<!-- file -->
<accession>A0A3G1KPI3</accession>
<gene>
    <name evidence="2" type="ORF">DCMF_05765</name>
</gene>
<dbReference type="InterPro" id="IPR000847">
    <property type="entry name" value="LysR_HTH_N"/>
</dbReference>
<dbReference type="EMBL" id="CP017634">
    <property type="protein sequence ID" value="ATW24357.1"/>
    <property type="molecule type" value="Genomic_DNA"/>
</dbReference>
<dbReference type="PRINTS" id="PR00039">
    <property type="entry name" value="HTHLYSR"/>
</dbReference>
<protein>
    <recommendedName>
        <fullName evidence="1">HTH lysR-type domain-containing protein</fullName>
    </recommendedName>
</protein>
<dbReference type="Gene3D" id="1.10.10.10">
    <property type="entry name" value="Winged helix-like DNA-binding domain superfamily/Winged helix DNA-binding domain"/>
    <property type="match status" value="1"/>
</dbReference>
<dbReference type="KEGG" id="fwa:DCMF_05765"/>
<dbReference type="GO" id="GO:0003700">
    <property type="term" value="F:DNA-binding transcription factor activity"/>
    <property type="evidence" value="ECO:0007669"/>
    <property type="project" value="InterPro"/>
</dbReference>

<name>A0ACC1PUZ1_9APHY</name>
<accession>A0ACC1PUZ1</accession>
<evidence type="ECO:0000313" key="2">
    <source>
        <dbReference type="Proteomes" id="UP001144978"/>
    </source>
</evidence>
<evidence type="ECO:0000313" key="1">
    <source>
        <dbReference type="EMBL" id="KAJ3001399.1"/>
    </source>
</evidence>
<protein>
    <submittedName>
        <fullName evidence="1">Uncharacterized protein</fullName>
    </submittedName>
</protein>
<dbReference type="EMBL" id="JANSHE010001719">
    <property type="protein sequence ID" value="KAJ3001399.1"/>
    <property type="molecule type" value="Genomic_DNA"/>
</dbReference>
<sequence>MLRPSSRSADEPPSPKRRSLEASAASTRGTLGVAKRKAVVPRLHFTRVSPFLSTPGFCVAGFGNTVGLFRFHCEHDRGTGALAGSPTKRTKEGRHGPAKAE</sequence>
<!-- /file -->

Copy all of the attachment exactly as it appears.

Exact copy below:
<accession>A0A3G1KPI3</accession>
<gene>
    <name evidence="2" type="ORF">DCMF_05765</name>
</gene>
<dbReference type="InterPro" id="IPR000847">
    <property type="entry name" value="LysR_HTH_N"/>
</dbReference>
<dbReference type="EMBL" id="CP017634">
    <property type="protein sequence ID" value="ATW24357.1"/>
    <property type="molecule type" value="Genomic_DNA"/>
</dbReference>
<dbReference type="PRINTS" id="PR00039">
    <property type="entry name" value="HTHLYSR"/>
</dbReference>
<protein>
    <recommendedName>
        <fullName evidence="1">HTH lysR-type domain-containing protein</fullName>
    </recommendedName>
</protein>
<dbReference type="Gene3D" id="1.10.10.10">
    <property type="entry name" value="Winged helix-like DNA-binding domain superfamily/Winged helix DNA-binding domain"/>
    <property type="match status" value="1"/>
</dbReference>
<dbReference type="KEGG" id="fwa:DCMF_05765"/>
<dbReference type="GO" id="GO:0003700">
    <property type="term" value="F:DNA-binding transcription factor activity"/>
    <property type="evidence" value="ECO:0007669"/>
    <property type="project" value="InterPro"/>
</dbReference>

<name>A0ACC1PUZ1_9APHY</name>
<accession>A0ACC1PUZ1</accession>
<evidence type="ECO:0000313" key="2">
    <source>
        <dbReference type="Proteomes" id="UP001144978"/>
    </source>
</evidence>
<evidence type="ECO:0000313" key="1">
    <source>
        <dbReference type="EMBL" id="KAJ3001399.1"/>
    </source>
</evidence>
<protein>
    <submittedName>
        <fullName evidence="1">Uncharacterized protein</fullName>
    </submittedName>
</protein>
<dbReference type="EMBL" id="JANSHE010001719">
    <property type="protein sequence ID" value="KAJ3001399.1"/>
    <property type="molecule type" value="Genomic_DNA"/>
</dbReference>
<sequence>MLRPSSRSADEPPSPKRRSLEASAASTRGTLGVAKRKAVVPRLHFTRVSPFLSTPGFCVAGFGNTVGLFRFHCEHDRGTGALAGSPTKRTKEGRHGPAKAE</sequence>